By G. Chambers Williams III, The Tennessean
As the United Auto Workers gears up to try to unionize foreign auto assembly plants in the South, the union has begun training regional organizers to focus on the dealerships of whichever automakers it decides to target.
The union’s idea would be to use “informational picketing” aimed at “educating” customers as they enter car dealers’ storefronts. Union officials say the picketing wouldn’t be as intense as the UAW might use at a strike-bound auto plant, which typically aims to deter people from entering the factory gates.
But UAW officials do concede that union sympathizers, such as truck drivers who are Teamsters members delivering new vehicles to dealerships, might balk at crossing the picket lines.
Dealers worry that any picketing could hurt their businesses, and they say the UAW’s campaign should be aimed at manufacturers rather than the independent dealerships.
Although the union has yet to announce its first target among the various “transplant” manufacturing sites in the South (operated by German, Japanese and South Korean automakers), Volks-wagen’s new plant in Chattanooga has been mentioned as a prime candidate.
Other possibilities include Hyundai/Kia facilities in Montgomery, Ala., and West Point, Ga.; Nissan plants in Smyrna, Tenn., and Canton, Miss.; Toyota’s new assembly operation in Blue Springs, Miss.; a Mercedes-Benz factory near Tuscaloosa, Ala.; and a BMW plant in Greer, S.C.
“As far as organizing of the transplants, I think it’s been widely known that’s one of the goals of [UAW President] Bob King and this administration, and we are in discussions on organizing a transplant,” Joe Ashton, a UAW vice president, said last week during a visit to the General Motors plant in Spring Hill.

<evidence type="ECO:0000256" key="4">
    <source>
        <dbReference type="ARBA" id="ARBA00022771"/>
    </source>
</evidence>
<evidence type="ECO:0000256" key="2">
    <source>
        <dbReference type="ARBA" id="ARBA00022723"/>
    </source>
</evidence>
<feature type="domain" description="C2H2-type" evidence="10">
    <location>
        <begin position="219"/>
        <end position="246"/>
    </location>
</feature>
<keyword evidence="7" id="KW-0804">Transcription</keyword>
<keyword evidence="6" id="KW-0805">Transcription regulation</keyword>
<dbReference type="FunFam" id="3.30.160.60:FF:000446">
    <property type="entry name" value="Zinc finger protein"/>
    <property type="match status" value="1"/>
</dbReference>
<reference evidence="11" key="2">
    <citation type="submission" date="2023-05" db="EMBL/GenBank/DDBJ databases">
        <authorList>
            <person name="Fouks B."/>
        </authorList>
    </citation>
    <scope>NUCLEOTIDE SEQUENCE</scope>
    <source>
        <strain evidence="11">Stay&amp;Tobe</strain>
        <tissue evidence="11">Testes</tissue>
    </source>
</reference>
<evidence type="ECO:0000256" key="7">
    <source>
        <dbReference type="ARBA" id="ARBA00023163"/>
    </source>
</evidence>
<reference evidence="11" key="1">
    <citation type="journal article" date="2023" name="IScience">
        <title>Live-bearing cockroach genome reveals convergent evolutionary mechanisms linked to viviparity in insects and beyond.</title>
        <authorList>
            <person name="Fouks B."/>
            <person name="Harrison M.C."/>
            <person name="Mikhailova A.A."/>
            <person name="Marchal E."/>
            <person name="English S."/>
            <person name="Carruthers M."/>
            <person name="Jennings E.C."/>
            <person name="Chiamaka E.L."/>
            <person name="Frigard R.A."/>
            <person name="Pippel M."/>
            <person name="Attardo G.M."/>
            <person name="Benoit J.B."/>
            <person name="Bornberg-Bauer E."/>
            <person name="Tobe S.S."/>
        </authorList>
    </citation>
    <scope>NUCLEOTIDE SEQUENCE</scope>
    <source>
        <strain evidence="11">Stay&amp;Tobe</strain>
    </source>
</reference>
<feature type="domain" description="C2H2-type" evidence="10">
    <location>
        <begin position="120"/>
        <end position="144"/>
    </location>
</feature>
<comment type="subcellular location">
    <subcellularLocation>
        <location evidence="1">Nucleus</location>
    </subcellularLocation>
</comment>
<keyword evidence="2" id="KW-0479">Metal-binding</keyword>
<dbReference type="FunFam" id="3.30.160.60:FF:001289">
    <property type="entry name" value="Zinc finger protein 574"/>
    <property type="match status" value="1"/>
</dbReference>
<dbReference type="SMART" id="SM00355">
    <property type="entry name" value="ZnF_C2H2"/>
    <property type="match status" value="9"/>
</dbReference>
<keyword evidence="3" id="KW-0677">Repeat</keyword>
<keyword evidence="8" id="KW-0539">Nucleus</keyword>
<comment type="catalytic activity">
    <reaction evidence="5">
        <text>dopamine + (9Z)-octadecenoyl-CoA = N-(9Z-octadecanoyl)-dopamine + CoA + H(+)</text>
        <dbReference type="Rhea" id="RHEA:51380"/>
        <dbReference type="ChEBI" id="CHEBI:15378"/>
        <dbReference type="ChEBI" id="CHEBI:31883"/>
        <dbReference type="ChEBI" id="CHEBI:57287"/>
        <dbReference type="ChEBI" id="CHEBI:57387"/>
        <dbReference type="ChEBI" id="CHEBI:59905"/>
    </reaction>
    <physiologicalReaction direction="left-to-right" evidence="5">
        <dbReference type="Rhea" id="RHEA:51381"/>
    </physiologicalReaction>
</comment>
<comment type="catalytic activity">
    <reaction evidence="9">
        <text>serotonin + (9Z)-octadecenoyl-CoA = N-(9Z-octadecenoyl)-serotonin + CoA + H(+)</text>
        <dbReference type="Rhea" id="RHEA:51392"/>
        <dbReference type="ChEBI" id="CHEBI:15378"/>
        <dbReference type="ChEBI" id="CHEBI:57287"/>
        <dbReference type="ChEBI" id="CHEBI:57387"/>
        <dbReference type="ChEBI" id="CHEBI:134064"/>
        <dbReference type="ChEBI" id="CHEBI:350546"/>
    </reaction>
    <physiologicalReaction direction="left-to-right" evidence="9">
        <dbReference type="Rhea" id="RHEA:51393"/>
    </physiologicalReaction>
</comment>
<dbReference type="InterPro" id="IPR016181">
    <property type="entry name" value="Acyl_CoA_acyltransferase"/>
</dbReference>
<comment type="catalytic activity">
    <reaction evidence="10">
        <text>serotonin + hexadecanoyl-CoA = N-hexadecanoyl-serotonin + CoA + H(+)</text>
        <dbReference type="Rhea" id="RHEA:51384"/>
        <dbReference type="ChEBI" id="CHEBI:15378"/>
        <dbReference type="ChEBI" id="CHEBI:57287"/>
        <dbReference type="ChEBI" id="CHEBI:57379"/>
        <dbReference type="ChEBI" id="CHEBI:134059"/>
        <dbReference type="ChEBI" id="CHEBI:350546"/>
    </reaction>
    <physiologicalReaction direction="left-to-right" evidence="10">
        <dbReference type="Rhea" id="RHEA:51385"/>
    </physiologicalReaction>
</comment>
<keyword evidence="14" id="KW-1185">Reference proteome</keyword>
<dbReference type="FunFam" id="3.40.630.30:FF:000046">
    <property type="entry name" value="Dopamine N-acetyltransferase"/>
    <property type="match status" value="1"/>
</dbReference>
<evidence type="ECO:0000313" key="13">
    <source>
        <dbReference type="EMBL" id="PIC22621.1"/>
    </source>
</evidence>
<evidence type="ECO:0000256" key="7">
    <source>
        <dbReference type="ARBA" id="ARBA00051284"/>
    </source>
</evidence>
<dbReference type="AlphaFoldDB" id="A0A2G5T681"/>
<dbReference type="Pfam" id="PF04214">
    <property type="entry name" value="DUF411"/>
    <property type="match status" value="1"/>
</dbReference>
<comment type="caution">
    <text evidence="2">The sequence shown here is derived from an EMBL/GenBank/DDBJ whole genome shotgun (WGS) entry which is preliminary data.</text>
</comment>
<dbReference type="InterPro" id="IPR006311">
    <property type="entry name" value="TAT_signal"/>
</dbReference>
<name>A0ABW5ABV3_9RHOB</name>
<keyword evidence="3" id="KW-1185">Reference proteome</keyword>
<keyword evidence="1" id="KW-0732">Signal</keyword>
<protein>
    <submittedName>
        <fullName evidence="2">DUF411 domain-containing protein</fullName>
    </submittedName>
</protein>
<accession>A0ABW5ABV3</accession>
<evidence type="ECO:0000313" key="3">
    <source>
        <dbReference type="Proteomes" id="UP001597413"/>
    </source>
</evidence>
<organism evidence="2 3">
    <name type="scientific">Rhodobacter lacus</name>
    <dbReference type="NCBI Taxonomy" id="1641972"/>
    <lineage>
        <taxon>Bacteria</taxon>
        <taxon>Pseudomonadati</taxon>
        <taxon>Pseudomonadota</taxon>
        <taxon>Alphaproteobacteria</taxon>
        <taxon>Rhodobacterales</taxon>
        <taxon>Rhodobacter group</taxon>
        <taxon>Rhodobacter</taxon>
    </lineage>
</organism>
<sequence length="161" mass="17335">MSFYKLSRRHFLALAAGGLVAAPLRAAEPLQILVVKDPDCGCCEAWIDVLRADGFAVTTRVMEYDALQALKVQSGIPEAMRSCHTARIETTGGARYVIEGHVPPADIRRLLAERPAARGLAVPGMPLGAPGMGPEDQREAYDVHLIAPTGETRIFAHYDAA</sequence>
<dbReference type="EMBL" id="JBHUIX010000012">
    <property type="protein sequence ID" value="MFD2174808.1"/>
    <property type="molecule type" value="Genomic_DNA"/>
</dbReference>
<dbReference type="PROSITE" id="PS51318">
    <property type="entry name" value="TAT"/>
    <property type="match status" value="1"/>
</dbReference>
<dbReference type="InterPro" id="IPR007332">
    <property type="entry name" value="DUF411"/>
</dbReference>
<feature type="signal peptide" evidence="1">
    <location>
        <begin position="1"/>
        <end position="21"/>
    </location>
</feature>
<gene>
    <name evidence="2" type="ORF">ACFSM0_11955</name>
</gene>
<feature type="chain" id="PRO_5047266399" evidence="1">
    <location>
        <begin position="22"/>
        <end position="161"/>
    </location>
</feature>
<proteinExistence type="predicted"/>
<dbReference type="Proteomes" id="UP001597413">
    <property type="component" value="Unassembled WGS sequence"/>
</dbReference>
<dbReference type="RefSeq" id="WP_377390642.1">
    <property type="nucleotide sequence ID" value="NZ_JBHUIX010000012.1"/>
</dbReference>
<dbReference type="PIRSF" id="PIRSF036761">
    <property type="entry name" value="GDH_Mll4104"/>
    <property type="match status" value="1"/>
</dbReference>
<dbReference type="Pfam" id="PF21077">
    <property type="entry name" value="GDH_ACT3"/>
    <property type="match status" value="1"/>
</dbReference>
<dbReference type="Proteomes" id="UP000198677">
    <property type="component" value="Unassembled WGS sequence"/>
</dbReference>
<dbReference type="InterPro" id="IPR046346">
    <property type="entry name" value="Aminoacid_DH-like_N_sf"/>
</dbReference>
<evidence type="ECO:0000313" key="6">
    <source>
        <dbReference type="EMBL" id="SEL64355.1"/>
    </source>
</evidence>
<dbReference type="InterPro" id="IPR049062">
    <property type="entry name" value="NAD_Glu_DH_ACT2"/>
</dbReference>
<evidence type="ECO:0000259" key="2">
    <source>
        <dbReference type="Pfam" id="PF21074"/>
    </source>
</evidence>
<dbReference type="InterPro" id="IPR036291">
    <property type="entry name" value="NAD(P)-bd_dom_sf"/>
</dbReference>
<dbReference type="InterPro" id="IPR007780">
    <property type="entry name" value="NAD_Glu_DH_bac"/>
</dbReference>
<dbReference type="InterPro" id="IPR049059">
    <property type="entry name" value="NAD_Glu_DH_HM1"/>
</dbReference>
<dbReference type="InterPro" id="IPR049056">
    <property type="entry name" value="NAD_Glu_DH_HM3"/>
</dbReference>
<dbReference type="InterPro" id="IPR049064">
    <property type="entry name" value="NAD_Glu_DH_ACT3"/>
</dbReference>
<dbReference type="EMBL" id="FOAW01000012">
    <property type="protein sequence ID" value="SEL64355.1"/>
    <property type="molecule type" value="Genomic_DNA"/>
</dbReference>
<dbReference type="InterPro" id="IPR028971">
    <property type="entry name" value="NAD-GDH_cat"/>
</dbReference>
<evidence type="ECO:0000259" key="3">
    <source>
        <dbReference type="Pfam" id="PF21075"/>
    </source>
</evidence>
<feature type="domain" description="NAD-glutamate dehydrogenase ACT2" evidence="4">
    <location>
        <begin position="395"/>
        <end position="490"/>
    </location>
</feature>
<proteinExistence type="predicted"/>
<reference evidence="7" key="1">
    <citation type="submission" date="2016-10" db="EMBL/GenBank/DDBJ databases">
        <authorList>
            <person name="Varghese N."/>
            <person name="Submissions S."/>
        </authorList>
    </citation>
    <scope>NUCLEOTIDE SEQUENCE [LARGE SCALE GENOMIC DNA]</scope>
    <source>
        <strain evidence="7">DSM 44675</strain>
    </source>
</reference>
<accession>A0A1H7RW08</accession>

“Informational picketing is one of the things we’re looking at,” Ashton said. “Not actually picketing a dealership, but giving out information about why it would be important for that particular transplant to be union.
“We haven’t picked the target yet, but we’re very close to doing that. When we pick the target, there is the possibility we will look at the dealerships of that particular target. We’ve been training organizers for some time now, and we’re now training in the regions.”
That training has begun at the UAW Local 1853 headquarters in Spring Hill, said Michael Herron, chairman of the local, which represents workers at the GM plant there.
“There have been several training sessions at the union hall,” Herron said. “One of the things they talked about is that [the picketing] would be an awareness campaign at the dealerships. It’s not intended to disrupt business.”
Still, the UAW’s efforts “would be misplaced” if aimed at dealerships, said Rocky Hendrickson, owner of Hallmark Volkswagen, which has stores in Madison and Cool Springs.
“It would be intimidating,” he said. “No one wants to cross a picket line. In today’s society, we see violence with protesters of any kind of thing.”
Hendrickson called the possible strategy an attack on small businesses that employ local workers.
“We are franchises; we are not the manufacturer,” he said. “The jobs of our people are going to be threatened.”